Dallas & the Seasons of My Life

I’ve spent the last week decompressing from being in Dallas, Texas for much of last week. I was there for my final doctoral residency. Once I got out of the Dallas Fort Worth airport, I was immediately reminded of what I hated about Texas the most: the heat and humidity.

The last time I had been in Texas was when I went to La Porte, Texas to visit one of my little sisters from my sorority. I loved the openness and the relaxation that it brought. It was so different from NJ.

This time though, the residency was at the airport hotel and I didn’t get to see much of Dallas which was disappointing because I had never been and they have a pretty cool art scene. The point of this final residency was to, by Sunday night, have an approved DRP plan to submit for SMR and IRB approvals. Mine got approved the first day of “classes” which was Friday and it happened early in the morning. I then had to sit there for the next three days and work on my presentation and a paper for another class. I was so bored, but since these are considered to be “seat hours” I literally had to stay, in my seat….for hours.

Sitting around not doing a whole lot, to me, is more exhausting then even my most trying days as a teacher. By the end, I was extremely happy to go home to NJ to Phil and our tiny zoo. I am officially set to enter comps (doctoral comprehensive exam) in January. I probably could do it this next term, but with the wedding I just don’t think it would be a good idea. Better to let us settle into married life before I go crazy with another exam.

This spring was all about taking the School Leadership Series exam. ETS charges…are you ready for this? $425 PER TRY! How crazy is that??? I was so thankful when on the day, I got in the day before the 16th anniversary of losing my very cherished and much loved grandfather and was put on computer 16. I definitely felt like he was there with me that day and I finished with an hour to spare. It was a long 16 BUSINESS days of waiting, but when it came back that I passed I ran around our bedroom dancing.

In my personal diary, I talk a lot about seasons of my life. I firmly believe that women age in seasons, each one not like the one that came before it. A couple years ago, my more carefree season of my 20’s ended when I made a larger commit to my boyfriend at the time and we bought our first house. I remember how sad and excited I was to be leaving my life in Bordentown with my small apartment and my three cats. Even looking back professionally I was just a middle school teacher then with some publishing credits to my name.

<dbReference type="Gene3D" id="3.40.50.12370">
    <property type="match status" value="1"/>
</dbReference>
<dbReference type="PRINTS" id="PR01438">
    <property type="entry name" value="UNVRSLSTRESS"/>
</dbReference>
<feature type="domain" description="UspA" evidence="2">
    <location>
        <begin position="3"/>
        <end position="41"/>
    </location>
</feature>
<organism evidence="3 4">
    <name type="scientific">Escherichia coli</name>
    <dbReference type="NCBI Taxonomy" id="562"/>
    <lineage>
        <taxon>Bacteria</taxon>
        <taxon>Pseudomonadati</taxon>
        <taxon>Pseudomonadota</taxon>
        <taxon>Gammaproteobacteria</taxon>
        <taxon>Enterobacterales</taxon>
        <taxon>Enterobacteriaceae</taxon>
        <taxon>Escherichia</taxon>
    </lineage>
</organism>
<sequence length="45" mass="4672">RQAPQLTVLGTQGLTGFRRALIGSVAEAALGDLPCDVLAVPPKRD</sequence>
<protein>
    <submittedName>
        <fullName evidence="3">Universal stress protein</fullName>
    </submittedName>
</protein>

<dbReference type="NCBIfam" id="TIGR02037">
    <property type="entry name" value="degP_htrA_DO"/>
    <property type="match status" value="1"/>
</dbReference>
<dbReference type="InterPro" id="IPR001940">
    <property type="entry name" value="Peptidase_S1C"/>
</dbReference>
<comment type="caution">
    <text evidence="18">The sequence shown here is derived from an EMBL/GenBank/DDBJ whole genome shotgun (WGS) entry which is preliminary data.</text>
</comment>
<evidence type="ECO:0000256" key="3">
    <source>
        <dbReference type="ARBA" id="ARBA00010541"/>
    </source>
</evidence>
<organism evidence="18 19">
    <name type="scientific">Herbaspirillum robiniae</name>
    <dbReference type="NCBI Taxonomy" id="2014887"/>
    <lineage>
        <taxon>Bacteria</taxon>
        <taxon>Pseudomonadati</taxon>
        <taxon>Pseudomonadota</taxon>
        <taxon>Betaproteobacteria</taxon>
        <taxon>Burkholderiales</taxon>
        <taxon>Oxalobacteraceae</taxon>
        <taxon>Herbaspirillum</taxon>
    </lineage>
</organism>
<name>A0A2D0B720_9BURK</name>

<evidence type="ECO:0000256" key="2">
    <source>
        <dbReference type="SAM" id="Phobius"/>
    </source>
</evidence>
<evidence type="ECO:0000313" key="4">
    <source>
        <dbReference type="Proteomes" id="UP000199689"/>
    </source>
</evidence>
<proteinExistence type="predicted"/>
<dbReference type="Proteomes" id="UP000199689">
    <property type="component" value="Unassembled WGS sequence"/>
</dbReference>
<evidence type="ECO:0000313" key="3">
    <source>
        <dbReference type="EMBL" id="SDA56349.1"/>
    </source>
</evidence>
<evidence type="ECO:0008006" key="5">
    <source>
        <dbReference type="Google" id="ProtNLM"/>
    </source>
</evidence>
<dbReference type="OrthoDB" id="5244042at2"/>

Then I moved and I had finally made it to my life at the Jersey Shore, only 10 minutes outside of Point Pleasant where I had always dreamed of living. Then I started my PhD program and worked really hard to become a college professor. Then we got engaged and now, we’re going to be married in 5 months. I just don’t know where that time has gone, and lately, I have begun to have that feeling again…the one you get at the end of seasons as the new one starts intermingling. 2017/2018 is going to be a year of a lot of change: I will have tenure, I will be completing my doctorate and we might even be starting a family. All of those things, will push me into a new season of my life one where I will be settled, grounded and making huge leaps in my career.

And that’s just the stuff I know about, there’s still all the surprises that have yet to come and the very real idea that we could very well be leaving our little house at the shore to start a family life in my hometown. When I was just out of college and moved home to figure out my next move, my friends and I who were all in similar circumstance at the time, would joke…”All roads lead back to East Brunswick. Every last one, eventually we all come back.”

EBHS

It’s Gonna Be May

Anyone else think the Justin Timberlake meme from his N’Sync days with “It’s Gonna Be May” sprawled across the bottom was hysterical? It’s probably the best one that I have seen in awhile.

And here it is, MAY! I don’t know where this year has gone, I feel like it has been on fast-forward ever since I came home from Chicago last summer. I blinked and we were engaged and since then, it’s just been fast-forwarding to November and our wedding. We have almost everything done, and now it’s just working to save and pay for everything. We’re having a relatively small wedding, under 100 people. I am floored at what it costs! I can’t imagine financing one of those HUGE weddings where you invite 500 of your closest friends and wear a Kleinfeld’s gown. Crazy town!!

What I am looking forward to most, is giving the final in my college class tonight because as of next week, this means that my 12 hour days are done for the year and summer will be here before I know it.

I registered for my LAST class for my doctorate, come September I will be considered a doctoral candidate and not a student anymore. I don’t know where that time has gone either. I leave for Dallas in a couple of weeks for my final residency. I have already gained topic approval, and now I am hoping to come home with a mentor-approved research plan, committee-approved research plan AND scientific merit approval which will set me up for IRB approval and thus, the real writing of my dissertation will begin.

Then this summer is clinicals and I am teaching one college class. I’m extremely excited for clinicals.